US Treasury’s Top International Policy Advisor Adams Resigns February 2, 2007Posted by notapundit in US News.
WASHINGTON (Dow Jones)–The U.S. Treasury’s top international policy advisor, Tim Adams, announced his resignation Friday after serving President George W. Bush in various roles for the past seven years.
Adams, a 45-year-old Kentucky native, has been U.S. Treasury undersecretary for international affairs since 2005, when he replaced John Taylor. Before that, he was Bush’s policy director on the re-election campaign.
During Bush’s first term, Adams was chief of staff under former Treasury secretaries John Snow and Paul O’Neill. Adams co-founded an economic consulting firm, the G7 Group, before he joined Bush’s first campaign and transition team.
Adams was an architect of efforts to get the International Monetary Fund to become more outspoken in its monitoring of its members’ economic policies, particularly with regard to exchange rates. Last fall at its annual meeting in Singapore, fund shareholders agreed to a new formal series of meetings – multilateral consultations in the language of the IMF – to bring countries together to resolve specific global financial problems. The first consultations, involving the U.S., China, Europe, and oil exporters, are aimed at reducing global trade imbalances.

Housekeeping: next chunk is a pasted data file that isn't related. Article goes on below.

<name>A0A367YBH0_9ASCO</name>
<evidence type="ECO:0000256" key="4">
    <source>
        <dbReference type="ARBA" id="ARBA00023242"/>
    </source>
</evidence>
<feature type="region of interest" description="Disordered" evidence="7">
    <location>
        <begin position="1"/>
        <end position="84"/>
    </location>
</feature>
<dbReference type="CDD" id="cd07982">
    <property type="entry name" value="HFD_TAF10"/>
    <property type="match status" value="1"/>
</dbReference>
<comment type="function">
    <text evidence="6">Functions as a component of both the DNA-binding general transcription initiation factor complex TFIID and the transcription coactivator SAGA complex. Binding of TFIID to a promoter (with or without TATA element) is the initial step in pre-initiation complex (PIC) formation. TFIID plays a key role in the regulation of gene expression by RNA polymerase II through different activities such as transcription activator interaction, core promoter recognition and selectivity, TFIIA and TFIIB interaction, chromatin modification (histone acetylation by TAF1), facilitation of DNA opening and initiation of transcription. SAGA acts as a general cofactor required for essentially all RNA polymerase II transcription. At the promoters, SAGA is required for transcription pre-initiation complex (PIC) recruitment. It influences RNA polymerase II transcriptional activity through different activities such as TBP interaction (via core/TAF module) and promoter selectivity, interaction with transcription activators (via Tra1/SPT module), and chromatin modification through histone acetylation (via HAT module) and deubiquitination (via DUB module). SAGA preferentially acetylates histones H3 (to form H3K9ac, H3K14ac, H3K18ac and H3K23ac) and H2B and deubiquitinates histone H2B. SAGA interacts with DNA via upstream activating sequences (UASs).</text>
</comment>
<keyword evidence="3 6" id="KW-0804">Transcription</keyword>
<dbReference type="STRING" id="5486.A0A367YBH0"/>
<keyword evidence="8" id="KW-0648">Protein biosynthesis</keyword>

Adams was an influential backer of plans for the IMF to overhaul its governance structure to give more weight in decision-making to Asian countries. He also pushed the G7 club of industrial countries to deepen its engagement with emerging economic powers such as China, Brazil and India.
“In the critical U.S.-China economic relationship, Tim has worked to integrate China into the global system and put them on a path to increased currency flexibility,” Treasury Secretary Henry Paulson said in a statement praising Adams’ work for the department.
Over the past two years, Adams has traveled to more than 40 countries and spent much of his time outside Washington. Adams has three young children, and the heavy travel was burden for his family, said staffers close to him.
“My responsibilities to my spouse and three young children are simply incompatible with the demands of continued service in the administration,” Adams said in his resignation letter.
Those close to Adams said he hasn’t decided what he will do next, but that he plans to remain at Treasury until a successor is appointed and confirmed by Congress.
Since joining the Bush administration as Treasury secretary last July, Henry Paulson has brought several people to government from his former employer, Goldman Sachs. U.S. Treasury Undersecretary for Domestic Finance Robert Steele was a former vice-chairman of the investment banking firm, and former Goldman Sachs vice president Neil Kashkari is a senior advisor to Paulson.
By Elizabeth Price, Dow Jones Newswires